The LCB content may be indirectly measured by the melt index ratio, MIR measured at MIR (I21/I2). Highly branched products have high MIR (I21/I2) and linear products have low MIR (I21/I2). Whereas substantially linear products may have moderate MIR (I21/I2) values around 12 to 17 as described in EP608369, and whereas typical commercial plastomers produced in solution may have MIR (I21/I2) values that are somewhat above that, the plastomer products of this invention have MIR (I21/I2) values around 40 to 60 and even as high as 80. The high LCB content of these materials improves processability in extrusion and especially in the demanding application of extruding wire and cable insulation. As a result post treatment of the polymer to induce branching, the use of branch forming diene comonomers and/or presence of processing aids may be reduced or even avoided. The high level of LCB leads to improved processing while the polymer at the same time has a higher filler holding capability, lower catalyst residues and lower dielectric power loss.
In general the process envelope for continuous solution polymerization reactor is limited by a number of mostly interrelated process aspects. If the catalyst activity is too low, the polymer will contain potential triggers for dielectric breakdown. Activity is conventionally expressed in terms of the amount of polymer produced per the amount of transition metal component consumed. Associated activators may be used at different molar ratios relative to the transition metal component. Thus for a full activity picture, the activity in terms of activator consumption per unit polymer produced may also be considered.
The level of long chain branching depends on the selection of the transition metal component and some process conditions such as temperature and the extent to which the monomer present is converted.
The choice of transition metal component and NCA may influence the chain growth and molecular weight. If the catalyst system and process conditions are selected to optimize molecular weight, higher operating temperature may be used to achieve a given MI. The higher operating temperature may increase the activity and/or permit higher polymer concentrations in the reactor and so higher productivity in terms of weight of polymer produced per unit time in a given size plant. The higher process temperature aids the incorporation of vinyl terminated macromers.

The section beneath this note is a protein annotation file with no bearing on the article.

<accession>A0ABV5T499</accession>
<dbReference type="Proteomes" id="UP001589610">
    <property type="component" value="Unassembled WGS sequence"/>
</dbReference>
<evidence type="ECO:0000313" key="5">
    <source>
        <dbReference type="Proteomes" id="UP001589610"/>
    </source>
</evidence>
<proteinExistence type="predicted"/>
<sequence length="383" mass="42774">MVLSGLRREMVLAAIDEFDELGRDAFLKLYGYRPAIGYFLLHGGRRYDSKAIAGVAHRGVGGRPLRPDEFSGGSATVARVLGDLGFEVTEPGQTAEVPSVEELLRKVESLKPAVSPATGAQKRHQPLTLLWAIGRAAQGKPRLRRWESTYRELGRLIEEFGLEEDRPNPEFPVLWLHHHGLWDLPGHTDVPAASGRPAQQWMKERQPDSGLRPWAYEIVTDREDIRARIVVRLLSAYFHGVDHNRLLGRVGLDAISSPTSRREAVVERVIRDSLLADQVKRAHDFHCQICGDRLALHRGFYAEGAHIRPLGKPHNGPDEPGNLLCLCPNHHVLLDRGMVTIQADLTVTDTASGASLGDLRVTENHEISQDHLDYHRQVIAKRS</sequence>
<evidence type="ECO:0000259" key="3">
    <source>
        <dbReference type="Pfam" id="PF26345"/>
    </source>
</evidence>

The level of branching is also influenced by the extent to which monomer is converted into polymer. At high conversions, where little monomer remains in the solvent, conditions are such that vinyl terminated chains are incorporated into the growing chains more frequently, resulting in higher levels of LCB. Catalyst levels may be adjusted to influence the level of conversion as desired.
The selection of a lower α-olefin comonomer influences polymerization kinetics and catalyst activity. Bridged bis-ligand metallocene structures can provide a catalytic site, which encourages incorporation of the larger comonomers. Smaller comonomers such as propylene and 1-butene can be incorporated more easily as well. As disclosed in WO9951648 it is believed that monomer feeds can accumulate non-polar impurities with a negative impact on activity.
By using catalyst systems that combine a propensity for providing a high molecular weight with high comonomer incorporation and avoiding or reducing the amount of higher α-olefins used as comonomer, it is possible to extend the operating envelope for polymerization to regions of high temperature and/or high monomer conversion to favor LCB formation so as to give MIR (I21/I2) in excess of 30 with catalyst activities based on grams of polymer produced per gram of transition metal compound consumed for continuous processes in excess of 200 000, possibly 400 000, or even above 600 000 for the target range of MI's suitable for thermoplastic processing such as extrusion in cable manufacture.
As to the NCA, it is most preferred to use a NCA whose charge bearing atom or atoms, especially boron or aluminum, are shielded by halogenated, especially perfluorinated, cyclic radicals, and especially polycyclic radical such as biphenyl and/or naphthyl radicals. Most preferably the NCA is a borate precursor having a boron atom shielded by four, perfluorinated polycyclic radicals. Selected metallocene-NCA combinations may assist in preserving higher molecular weights and/or higher operating temperatures. Thus they may be among the preferred catalyst for the interpolymers of the invention. By operating the continuous process in solution at unusually high process temperatures and/or monomer conversions, surprisingly high levels of LCB may be achieved.
Another advantage to using propylene as a comonomer in wire and cable applications pertains to its high filler holding capacity that is a result of the higher plateau modulus of the polymer relatively to higher alpha olefin copolymers. Copolymers with short side chains are less coiled and more extended. This higher radius of gyration leads to higher number of entanglements with neighboring chains and ultimately provides a means of the polymer mixing with and accepting higher levels of filler and additives. In some applications in wire and cable compounds, especially in low voltage areas, high filler content helps to reduce overall compound cost.